Refer a Breast Cancer Patient FAQs

Breast Cancer FAQs for Primary Care Physicians

As a primary care physician, you play a critical role in your patient’s overall good health. When your patient is facing a serious breast cancer diagnosis, it’s important to be familiar with treatment guidelines, routine preventive screening information, and follow-up care.

Breast Cancer Screening

There seems to be conflicting information about when and how often women should be getting mammograms—especially women over 50. What should I tell my patients?

We recommend the following guidelines for breast cancer screening:

  • Mammogram: Yearly mammograms starting at age 40 and continuing for as long as a woman is in good health.
  • Physical exam: A clinical breast exam by a primary care provider as part of all regular physical examinations for women 30 and older.
  • Self-exam: Monthly breast self-exams help patients become familiar with the normal look and feel of their breasts and making them more likely to notice any changes. If a patient finds a mass, she should be seen promptly for evaluation and possibly diagnostic imaging.

What are some guidelines for a thorough physical breast examination? What sort of questions should I be asking my patient to ensure that nothing is being missed or overlooked?

Guidelines for a complete breast examination include:

  • Examine the patient sitting up and lying down
  • Document any mass (size, location, mobility, and consistency)
  • Note any skin changes (dimpling, retraction, redness or nipple scaling)
  • Examine the lymph nodes in the underarm area and document as negative (normal size, soft, mobile) or suspicious (consistency, single or multiple, movable or fixed)

Patients typically don’t have symptoms when screened during an annual physical exam; however some may have a breast mass, pain, skin changes, and nipple changes or discharge. Ask your patient about her symptoms:

  • How long have you had the symptoms?
  • Are the symptoms related to the timing of your menstrual cycle?
  • Have you noticed any nipple discharge?

When should I refer my patient to a breast cancer specialist?

Here are some reasons that indicate your patient should be seen by a breast radiologist or breast surgeon:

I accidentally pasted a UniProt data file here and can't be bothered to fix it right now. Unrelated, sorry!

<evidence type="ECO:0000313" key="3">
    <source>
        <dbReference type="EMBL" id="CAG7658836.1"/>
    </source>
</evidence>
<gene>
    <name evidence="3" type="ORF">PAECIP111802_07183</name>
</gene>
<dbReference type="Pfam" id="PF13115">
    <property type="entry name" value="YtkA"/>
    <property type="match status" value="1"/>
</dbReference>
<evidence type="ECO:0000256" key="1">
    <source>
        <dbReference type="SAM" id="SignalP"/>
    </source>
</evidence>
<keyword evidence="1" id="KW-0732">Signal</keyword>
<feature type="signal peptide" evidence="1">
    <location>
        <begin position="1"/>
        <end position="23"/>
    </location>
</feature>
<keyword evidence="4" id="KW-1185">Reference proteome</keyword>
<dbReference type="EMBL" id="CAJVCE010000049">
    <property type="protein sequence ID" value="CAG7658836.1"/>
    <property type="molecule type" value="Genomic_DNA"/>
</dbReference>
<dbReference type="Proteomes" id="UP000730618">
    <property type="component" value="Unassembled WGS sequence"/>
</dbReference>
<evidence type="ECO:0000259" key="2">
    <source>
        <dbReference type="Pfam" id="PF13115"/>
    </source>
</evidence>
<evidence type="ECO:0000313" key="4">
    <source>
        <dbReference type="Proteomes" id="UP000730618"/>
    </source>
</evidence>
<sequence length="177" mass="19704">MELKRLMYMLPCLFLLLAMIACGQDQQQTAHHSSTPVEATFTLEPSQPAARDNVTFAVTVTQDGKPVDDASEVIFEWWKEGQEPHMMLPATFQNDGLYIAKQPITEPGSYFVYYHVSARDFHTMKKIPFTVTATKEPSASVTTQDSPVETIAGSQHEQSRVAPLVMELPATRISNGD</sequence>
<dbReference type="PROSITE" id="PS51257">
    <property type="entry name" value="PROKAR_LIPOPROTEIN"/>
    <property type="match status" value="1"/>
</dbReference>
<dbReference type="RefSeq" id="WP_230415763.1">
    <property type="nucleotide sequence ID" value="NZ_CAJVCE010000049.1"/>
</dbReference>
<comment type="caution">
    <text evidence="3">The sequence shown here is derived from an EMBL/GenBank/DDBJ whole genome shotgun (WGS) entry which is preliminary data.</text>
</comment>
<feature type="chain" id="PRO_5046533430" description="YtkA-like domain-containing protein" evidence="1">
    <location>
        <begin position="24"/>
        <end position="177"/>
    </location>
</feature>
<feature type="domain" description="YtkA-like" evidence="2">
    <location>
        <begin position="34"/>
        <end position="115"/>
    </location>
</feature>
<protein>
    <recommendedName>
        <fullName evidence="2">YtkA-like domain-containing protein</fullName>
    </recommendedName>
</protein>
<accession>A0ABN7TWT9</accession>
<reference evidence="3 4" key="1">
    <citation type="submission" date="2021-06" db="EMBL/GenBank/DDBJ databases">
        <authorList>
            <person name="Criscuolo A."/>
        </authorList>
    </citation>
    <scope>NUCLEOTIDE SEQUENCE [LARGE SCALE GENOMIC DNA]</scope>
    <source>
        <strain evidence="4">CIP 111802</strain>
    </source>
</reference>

Cyst: Typically found in pre- and peri-menopausal women, cysts are not always easy to distinguish as a solid versus a cystic mass, therefore a diagnostic ultrasound or cyst aspiration may be necessary. The breast radiologist will usually recommend observation but will note if the patient should be seen by a clinical breast specialist.

Solid mass: If a solid mass is confirmed by ultrasound the breast radiologist will usually recommend and perform an ultrasound guided core needle biopsy. Core needle biopsy is the procedure of choice for further evaluation of a suspicious finding and is usually performed prior to referral to a breast surgeon.

Vague nodularity: A mass found by your patient may only be slightly lobulated breast tissue that may have been found during the premenstrual phase. If your patient is concerned, schedule additional exams bimonthly or quarterly (at mid-cycle for menstruating women) until you are convinced it is benign. If the mass persists after three months and can be distinguished from the remaining breast tissue, refer your patient to a specialist. At the Swedish True Family Women’s Cancer Center we have a nurse practitioner with extensive expertise in breast disease. Most patients without a cancer diagnosis can be evaluated initially by her and promptly be seen by a surgeon if indicated.

Breast pain: A cyst is the most common cause of a painful mass. However, breast pain symptoms do not preclude a diagnosis of malignancy. Failure to recognize the possible significance of a painful mass is often why a breast cancer diagnosis is delayed. If physical exam and mammography results are negative, breast pain is most likely related to fibrocystic changes or a patient’s menstrual cycle. To reassure your patient, explain how the hormonal cycle is sometimes related to breast pain and consider advising your patient to take ibuprofen, acetaminophen, or aspirin and to wear a good support bra.

Nipple discharge: A patient who has suspicious nipple discharge (spontaneous, clear or bloody, with or without a palpable mass) should be referred to a breast radiologist for diagnostic evaluation that may include mammograms and ultrasound. If the patient has non-suspicious nipple discharge, screening mammography is recommended based on the patient’s age.

Skin or nipple changes: A patient who has skin changes on the nipple and areola should be referred to a breast specialist. Paget's disease, a rare form of breast cancer that starts out on the nipple and then extends to the areola, could be the cause. Patients with breast redness, tenderness, and swelling need to be evaluated for mastitis.